UN Security Council set to vote on deployment of ceasefire monitors in Libya
The the results of the UN Security Council's vote on whether to deploy a team of cease-fire monitors are expected to be announced today
The Washington Post reported that the UN Security Council will vote on a draft resolution urging all foreign forces and mercenaries to leave Libya and mandate a small United Nations team to monitor the ceasefire agreement. The results of the vote are expected to be announced later today.
According to the Post, the resolution would approve Secretary-General Antonio Guterres’ proposals made late last year to compose a small cease-fire monitoring team is deployed to Libya to ensure that all aspects of the agreement are carried out by all parties.
In a letter to the Security Council obtained by The Associated Press, the U.N. chief proposed “an initial maximum number of 60 monitors” for “a phased deployment” of the cease-fire monitoring component which would be part of the United Nations Support Mission in Libya (UNSMIL).
Guterres added, “the proposed number of UNSMIL cease-fire monitors takes into account the Libyan request, as well as measures to allow regular rotation of personnel in and out of Libya while ensuring flexibility in the geographic coverage in the monitoring area.”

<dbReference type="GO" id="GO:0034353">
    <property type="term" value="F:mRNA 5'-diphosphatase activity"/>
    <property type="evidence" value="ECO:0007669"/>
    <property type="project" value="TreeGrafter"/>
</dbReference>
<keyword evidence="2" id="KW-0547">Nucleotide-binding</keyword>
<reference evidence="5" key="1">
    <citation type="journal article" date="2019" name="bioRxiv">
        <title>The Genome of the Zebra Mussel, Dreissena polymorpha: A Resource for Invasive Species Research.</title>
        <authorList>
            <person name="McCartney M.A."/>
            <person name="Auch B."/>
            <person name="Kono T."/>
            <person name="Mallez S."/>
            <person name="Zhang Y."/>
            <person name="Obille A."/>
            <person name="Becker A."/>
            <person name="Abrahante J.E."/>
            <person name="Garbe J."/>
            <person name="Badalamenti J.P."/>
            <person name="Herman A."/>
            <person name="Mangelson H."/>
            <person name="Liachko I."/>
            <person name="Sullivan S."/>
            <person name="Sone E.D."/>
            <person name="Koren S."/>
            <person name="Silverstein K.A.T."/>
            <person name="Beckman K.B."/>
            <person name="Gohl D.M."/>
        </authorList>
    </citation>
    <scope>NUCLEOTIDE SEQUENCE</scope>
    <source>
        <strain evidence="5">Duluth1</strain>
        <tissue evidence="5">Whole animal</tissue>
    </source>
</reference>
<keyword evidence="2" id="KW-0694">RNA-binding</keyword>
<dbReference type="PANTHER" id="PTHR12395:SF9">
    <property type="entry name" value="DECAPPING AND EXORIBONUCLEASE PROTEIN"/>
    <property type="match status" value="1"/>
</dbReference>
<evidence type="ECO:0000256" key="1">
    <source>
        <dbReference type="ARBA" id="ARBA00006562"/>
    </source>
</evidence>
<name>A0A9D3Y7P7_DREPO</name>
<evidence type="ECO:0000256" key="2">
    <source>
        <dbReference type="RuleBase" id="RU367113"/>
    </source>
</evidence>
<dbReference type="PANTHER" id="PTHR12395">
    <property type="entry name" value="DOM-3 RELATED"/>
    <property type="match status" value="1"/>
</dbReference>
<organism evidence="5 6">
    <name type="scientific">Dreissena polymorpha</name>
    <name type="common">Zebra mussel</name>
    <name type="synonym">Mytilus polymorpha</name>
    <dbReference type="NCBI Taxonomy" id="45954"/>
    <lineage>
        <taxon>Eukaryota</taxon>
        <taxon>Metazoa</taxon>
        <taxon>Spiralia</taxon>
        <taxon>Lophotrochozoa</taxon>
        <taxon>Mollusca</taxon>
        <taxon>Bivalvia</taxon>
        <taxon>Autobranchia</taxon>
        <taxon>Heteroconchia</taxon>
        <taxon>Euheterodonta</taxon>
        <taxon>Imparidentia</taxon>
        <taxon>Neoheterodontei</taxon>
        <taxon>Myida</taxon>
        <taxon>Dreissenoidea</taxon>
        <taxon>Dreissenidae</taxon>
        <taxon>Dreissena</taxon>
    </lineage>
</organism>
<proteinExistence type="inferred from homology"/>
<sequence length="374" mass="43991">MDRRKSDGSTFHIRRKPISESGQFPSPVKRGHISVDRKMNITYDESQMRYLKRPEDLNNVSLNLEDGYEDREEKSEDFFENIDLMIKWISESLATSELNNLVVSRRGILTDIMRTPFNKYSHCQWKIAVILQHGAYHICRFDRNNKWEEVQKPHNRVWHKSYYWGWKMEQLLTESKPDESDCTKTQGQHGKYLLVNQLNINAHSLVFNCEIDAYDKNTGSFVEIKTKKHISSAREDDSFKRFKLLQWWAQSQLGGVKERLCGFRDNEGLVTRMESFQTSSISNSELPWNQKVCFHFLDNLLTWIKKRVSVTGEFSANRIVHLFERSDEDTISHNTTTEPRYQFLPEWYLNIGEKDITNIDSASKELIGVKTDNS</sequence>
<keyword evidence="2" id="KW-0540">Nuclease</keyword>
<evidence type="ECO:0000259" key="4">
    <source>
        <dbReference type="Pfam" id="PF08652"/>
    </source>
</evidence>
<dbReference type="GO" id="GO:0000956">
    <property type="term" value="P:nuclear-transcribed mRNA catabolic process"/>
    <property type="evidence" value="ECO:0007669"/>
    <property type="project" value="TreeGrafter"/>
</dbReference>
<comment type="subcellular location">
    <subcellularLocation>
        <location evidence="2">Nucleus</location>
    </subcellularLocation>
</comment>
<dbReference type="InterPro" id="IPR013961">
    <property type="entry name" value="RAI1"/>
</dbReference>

The team of monitors would be deployed to Sirte “once all the requirements of the permanent United Nations presence, including the security, logistical, medical and operational aspects,” according to the letter.
In the meantime, “a forward presence” will be formed in the capital, Tripoli, “as soon as circumstances permit.”
Due to the Covid-19 pandemic, the voting process is being carried out via email and the results are expected to be announced later today.
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